Ghost Cult’s Keefy caught up with John Connolly of Sevendust to chat about their new album, Blood and Stone, releasing on October 23rd, 2020 via Rise Records. We discussed the making of the new album, releasing new music during this uncertain time, the more adult themes of the band’s music these days, how the band approaches songwriting, working with producer Elvis Baskette, the decision to cover Soundgarden’s “The Day I Tried To Live” and how they almost didn’t go through with it and more. Purchase the album here and listen to our chat right now.
Sevendust is teasing an announcement for this Friday, June 26th, 2020. The band shared a new image to their social media channels and had it shared by its members. The band is expected to release a new album this year, produced by their frequent collaborate Elvis Baskette. Continue reading
Sevendust has entered the recording studio, according to a post on Instagram by drummer Morgan Rose. The band is tracking the follow-up album for their new label Rise Records/BMG (Five Finger Death Punch, Of Mice and Men), and the album is due in the first half of next year. Sevendust released their Grammy-nominated album Kill The Flaw in 2015, featuring the hit single ‘Thank You’, which has tallied over 5.25 million plays on Spotify.Continue reading
At one point in time Sevendust seemed poised for superstardom. Well, the point in time was the early 2000s as they were riding high on a string of Gold certified albums and solid tour packages.
Then as we were approaching the mid-aughts the floor collapsed. Suddenly bands who were regularly playing small arenas and collecting major label royalty checks were out of favor. Sevendust and countless others were lost in the Nu-metal shuffle. Which is a damn shame as this Georgia collective was never really a Nu-metal band and had better songwriting chops than many of their contemporaries.
And the years went by and the various popular hard rock styles (garage rock, emo, metalcore, etc…) came and went with their respective enduring acts and others left on the decline. But as the musical landscape changed Sevendust remained musically consistent as their tenth and latest studio offering Kill the Flaw (7Bros, Asylum) can attest to. The sales haven’t remained as good, but the music has.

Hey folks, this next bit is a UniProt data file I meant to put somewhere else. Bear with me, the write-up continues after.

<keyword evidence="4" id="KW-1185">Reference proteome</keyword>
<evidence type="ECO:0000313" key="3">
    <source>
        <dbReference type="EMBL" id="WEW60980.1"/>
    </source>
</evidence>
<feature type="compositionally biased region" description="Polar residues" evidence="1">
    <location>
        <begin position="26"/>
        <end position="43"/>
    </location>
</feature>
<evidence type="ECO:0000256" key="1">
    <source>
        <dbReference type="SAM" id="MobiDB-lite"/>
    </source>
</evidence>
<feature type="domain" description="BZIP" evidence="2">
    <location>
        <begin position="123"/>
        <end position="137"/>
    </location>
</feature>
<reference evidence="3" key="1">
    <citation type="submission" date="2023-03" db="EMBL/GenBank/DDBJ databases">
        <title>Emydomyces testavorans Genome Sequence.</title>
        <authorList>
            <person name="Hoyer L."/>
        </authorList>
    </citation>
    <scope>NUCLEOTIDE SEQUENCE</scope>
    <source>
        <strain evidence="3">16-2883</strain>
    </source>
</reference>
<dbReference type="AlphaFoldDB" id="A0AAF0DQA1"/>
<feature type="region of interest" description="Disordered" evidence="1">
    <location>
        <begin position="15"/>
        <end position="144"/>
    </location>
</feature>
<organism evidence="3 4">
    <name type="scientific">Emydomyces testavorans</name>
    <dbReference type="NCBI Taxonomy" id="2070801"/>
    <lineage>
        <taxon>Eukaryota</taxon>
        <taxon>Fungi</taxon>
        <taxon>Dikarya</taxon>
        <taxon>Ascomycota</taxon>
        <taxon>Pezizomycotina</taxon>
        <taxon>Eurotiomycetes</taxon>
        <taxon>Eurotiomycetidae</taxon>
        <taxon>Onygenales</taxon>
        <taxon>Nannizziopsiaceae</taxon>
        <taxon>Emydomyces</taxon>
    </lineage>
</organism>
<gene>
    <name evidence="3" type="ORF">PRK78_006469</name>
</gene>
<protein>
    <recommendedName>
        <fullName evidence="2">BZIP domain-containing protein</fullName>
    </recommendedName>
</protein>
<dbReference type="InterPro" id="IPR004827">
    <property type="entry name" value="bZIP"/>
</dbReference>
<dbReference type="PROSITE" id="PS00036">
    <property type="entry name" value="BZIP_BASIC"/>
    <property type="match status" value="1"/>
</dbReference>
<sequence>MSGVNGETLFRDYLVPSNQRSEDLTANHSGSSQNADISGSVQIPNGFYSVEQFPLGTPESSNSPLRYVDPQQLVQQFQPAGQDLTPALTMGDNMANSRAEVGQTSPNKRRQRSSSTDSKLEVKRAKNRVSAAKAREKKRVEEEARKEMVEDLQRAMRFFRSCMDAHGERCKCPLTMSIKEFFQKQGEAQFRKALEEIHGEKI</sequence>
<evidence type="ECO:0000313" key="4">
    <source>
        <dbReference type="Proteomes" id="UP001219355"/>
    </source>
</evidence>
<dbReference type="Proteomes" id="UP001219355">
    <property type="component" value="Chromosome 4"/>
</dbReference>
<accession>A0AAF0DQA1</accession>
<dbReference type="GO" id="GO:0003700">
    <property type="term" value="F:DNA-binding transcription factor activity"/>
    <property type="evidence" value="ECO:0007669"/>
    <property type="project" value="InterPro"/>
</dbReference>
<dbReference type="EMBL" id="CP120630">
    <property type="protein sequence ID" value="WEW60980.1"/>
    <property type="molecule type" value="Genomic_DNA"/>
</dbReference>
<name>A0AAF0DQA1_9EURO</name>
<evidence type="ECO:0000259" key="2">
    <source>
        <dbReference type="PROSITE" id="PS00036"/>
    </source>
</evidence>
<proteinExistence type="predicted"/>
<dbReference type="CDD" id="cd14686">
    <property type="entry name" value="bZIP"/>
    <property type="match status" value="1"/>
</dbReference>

The main reason for this musical stability is that much like Deftones, Sevendust rose to prominence during the Nu-metal gravy days, but never really fit that mold. Sevendust was always about working behind Lajon Witherspoon’s strong singing (one of the more underrated vocalists working in rock today), Morgan Rose’s busy drums and John Connolly and Clint Lowery’s crunching guitars.
Look no further than the sweeping choruses of ‘Thank You’ and title track ‘Kill the Flaw.’ It’s still the Sevendust we loved in the 90s, yet we refuse to give them another Active Rock hit while Avenged Sevenfold makes a killing by aping Metallica’s self-titled. But it’s not all nostalgia since they’re adding new facets to their sound as Lowery and Connolly tap into that palm-muting style the kids love so much on ‘Death Dance’ and ‘Chop without sounding like their pandering to what younger generations like (i.e. Korn’s The Path of Totality).
Those who have stuck with Sevendust will have much to enjoy on Kill the Flaw. And even those who have hitched their wagons to other passing genres are always welcome back home.
Like spaghetti bolognese, it is hard to dislike Nuclear Assault, a thrash metal band who released a three well regarded albums in the mid-to-late 80’s, before internal combustion and some lesser offerings. Like spag bol, they were no nonsense, popular and easy to digest to the taste buds of all who liked their metal fast and thrashy. However, to over-extend the metaphor to the length of a string of tagliatelle, they weren’t as flavourful or complete as others, lacking the depth of ingredients in comparison to their contemporaries, and it’s very unlikely many would call NA their favourite dish.
Since announcing his impending retirement from live playing Dan Lilker has been a machine, blurring (sic) at the pace of his picking hand, bringing each of his projects to a concluding fruition, which has included the Lazarus act being applied to Nuclear Assault once again. Setting out to intentionally write “four killer old-school thrash songs”, the Pounder EP (Sidipus) is the band ramping up to a “Final Assault” tour and album in the second half of the year.
Achieving the majority of their pre-conceived idea, they have written four old-school thrash songs (well, three, and one, ‘Died In Your Arms’, that sounds as if Alan Averill was wailing along to a Metal Church outtake but not able to hear himself through noise-reducing headphones), though they’ve failed to live up to the “Killer” part of that promise. With what could kind-heartedly be called a “raw” lo-fi and DIY production, Pounder displays uncultured punky, chromatic thrash, a dearth of songwriting ideas and John Connolly’s once distinctive yelp having clearly seen better days.
One hopes this is merely the itching to get out of the blocks, let’s get something out there, false-start that serves as a irrelevant pre-cursor to a gold medal winning final sprint, but the portents don’t look promising for the final assault to do anything other than flounder and perish meekly.
Coming from the melodic end of thrash, and with eight high-topped feet planted in speed metal, Helsinki’s Ranger impress with their (rising) force, and don’t mistake the proliferation of melody for any indication that there is to be any let up in intensity or intent. With nods to pre-pirate Running Wild, and ploughing a similar furrow to Enforcer, albeit with a less rocky overtone and more of a heads-down-see-you-at-the-end vibe, Where Evil Dwells (Spinefarm) may be the band’s debut full-length, but this is an album forged in furnaces that have been burning for 35 years.